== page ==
5 Ways To Be The Best Seller In Your Market


(By Pat Bryson) When you call on a new or existing client, you may have been the fifth or sixth sales representative in their door that day. It’s hard to grab someone’s attention by email. Ditto getting someone on the phone to make an appointment.

If you are a radio salesperson, you know there are lots of us out there.

With all this competition vying for a businessperson’s time, how do you stand out? How do you become the best seller in your market?

Know Your Products

The basic building block to being a good seller is to know your products. Today, most of us sell more than radio. We sell digital products, print, or outdoor. We have lots of golf clubs in our bag with which to play the game of advertising. Which product or products will you choose to make the shot? Without a thorough knowledge of how these work on consumers, you are behind the curve.

Create Effective Schedules

You need to know how to create effective schedules. What type of frequency and consistency do your clients need to move their revenue needle? Now that we have multiple advertising vehicles to sell, the tendency may be to split the original budget among the various choices.

Diluting a schedule on one vehicle to add additional vehicles will not result in success. Become comfortable asking for enough budget to cover all the platforms in an effective way for each. Remember, your clients are most likely spending that amount of money somewhere, just not with you. Giving the money to you allows you to coordinate the messaging across all their platforms which will create greater results for them.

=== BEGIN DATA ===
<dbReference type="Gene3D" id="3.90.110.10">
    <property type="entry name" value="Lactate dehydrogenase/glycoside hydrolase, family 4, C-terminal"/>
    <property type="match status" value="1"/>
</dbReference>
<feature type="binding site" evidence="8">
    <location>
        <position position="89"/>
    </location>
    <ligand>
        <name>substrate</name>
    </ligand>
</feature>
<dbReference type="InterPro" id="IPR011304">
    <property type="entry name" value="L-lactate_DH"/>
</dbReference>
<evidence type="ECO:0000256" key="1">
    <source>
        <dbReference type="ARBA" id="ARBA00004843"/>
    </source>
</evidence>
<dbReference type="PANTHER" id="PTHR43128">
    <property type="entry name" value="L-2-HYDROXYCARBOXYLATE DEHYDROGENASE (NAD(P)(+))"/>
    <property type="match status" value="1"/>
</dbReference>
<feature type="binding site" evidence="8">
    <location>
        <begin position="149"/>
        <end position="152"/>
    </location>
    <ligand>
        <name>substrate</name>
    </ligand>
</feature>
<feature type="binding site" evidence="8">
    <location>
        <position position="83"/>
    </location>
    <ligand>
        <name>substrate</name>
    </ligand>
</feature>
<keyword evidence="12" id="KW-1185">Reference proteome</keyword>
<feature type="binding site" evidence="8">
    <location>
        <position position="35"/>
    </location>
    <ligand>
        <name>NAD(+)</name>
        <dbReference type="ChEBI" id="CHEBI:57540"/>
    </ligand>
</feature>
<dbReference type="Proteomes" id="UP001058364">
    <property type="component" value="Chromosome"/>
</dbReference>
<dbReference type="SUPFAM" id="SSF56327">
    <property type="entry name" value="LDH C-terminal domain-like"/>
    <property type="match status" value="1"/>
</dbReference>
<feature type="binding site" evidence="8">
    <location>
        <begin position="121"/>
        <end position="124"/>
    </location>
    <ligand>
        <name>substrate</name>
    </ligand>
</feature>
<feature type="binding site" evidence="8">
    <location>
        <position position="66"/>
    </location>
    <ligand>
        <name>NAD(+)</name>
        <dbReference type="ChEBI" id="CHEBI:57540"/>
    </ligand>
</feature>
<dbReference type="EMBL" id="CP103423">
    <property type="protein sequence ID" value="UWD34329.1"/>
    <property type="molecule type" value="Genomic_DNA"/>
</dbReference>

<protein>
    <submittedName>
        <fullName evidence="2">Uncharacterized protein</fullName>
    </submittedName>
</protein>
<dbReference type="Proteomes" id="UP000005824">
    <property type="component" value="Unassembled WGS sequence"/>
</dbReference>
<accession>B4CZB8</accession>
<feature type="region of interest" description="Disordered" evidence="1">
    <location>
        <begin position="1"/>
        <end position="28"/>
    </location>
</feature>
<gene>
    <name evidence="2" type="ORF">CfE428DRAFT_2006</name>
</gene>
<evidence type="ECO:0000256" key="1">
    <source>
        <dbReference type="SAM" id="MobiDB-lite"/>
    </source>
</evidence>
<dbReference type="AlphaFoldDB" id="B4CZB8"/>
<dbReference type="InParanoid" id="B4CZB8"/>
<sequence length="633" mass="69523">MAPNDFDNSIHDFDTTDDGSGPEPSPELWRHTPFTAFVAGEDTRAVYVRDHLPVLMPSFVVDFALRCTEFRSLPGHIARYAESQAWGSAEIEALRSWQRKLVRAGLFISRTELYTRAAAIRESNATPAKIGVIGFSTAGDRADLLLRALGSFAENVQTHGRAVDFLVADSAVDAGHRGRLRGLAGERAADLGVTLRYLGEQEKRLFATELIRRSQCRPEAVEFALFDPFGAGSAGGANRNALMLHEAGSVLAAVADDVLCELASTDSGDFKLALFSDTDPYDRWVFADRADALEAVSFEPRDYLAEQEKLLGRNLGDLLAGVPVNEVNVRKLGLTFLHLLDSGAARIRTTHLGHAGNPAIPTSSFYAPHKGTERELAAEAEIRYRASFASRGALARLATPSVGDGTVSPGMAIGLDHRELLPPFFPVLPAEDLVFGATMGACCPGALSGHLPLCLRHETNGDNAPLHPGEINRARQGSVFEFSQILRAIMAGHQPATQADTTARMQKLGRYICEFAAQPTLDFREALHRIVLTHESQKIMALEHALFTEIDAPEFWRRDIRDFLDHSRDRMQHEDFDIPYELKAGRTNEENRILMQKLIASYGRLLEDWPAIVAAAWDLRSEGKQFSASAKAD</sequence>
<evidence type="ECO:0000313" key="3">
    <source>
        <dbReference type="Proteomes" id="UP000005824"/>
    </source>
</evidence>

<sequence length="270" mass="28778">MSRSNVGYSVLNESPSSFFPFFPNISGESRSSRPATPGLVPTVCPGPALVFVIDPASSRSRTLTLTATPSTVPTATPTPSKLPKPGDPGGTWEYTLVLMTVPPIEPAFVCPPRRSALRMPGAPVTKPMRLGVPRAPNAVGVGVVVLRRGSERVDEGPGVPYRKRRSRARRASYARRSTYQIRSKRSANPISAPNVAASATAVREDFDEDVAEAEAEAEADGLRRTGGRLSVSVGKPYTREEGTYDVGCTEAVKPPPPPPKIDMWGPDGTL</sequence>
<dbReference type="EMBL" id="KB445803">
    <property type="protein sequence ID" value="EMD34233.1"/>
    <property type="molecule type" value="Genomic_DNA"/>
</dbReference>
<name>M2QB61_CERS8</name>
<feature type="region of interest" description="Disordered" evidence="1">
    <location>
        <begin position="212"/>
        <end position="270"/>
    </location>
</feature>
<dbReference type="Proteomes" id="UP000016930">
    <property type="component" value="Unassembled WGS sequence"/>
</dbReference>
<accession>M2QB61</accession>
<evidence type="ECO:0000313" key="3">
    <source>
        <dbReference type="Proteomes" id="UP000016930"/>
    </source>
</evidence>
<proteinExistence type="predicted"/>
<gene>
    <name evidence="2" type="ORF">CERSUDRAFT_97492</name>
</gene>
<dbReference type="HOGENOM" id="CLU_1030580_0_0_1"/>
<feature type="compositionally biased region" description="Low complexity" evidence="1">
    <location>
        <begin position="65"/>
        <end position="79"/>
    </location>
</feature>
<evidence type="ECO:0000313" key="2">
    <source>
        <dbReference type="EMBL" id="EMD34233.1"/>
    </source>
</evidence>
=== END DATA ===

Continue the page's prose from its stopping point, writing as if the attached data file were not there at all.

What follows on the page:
It also saves them time as they only need to deal with one person: YOU!

Create Great Messages

What does your client’s ad need to communicate? What sets them apart from all competitors? Why would someone shop with them or buy their product? Once you can answer, “Why?” it’s time to translate that message into sound and/or graphics.

Too often in radio we forget how powerful sound can be. People buy emotionally. They respond to messages that are relevant to them. They respond to messages that evoke emotional responses in them. It’s important to coordinate these messages across all platforms.

We know that most customers respond after receiving various “touches,” usually five or more. If these “touches” are similar in all platforms, the message becomes more memorable. Our job for clients is to give them space in the minds of potential consumers. If our clients are not in the file drawers of their potential customers, they will never have the chance to sell them.

Expand Your Personal Brand

Now that we have mastered our world and helped our clients to increase their brand, it is important to expand your own brand. How can you become known as the marketing expert in your town? Attend local business events. Meet people. Pass out your cards. Let them know what you do. And what do you do? You use your advertising platforms to help solve problems for local businesses.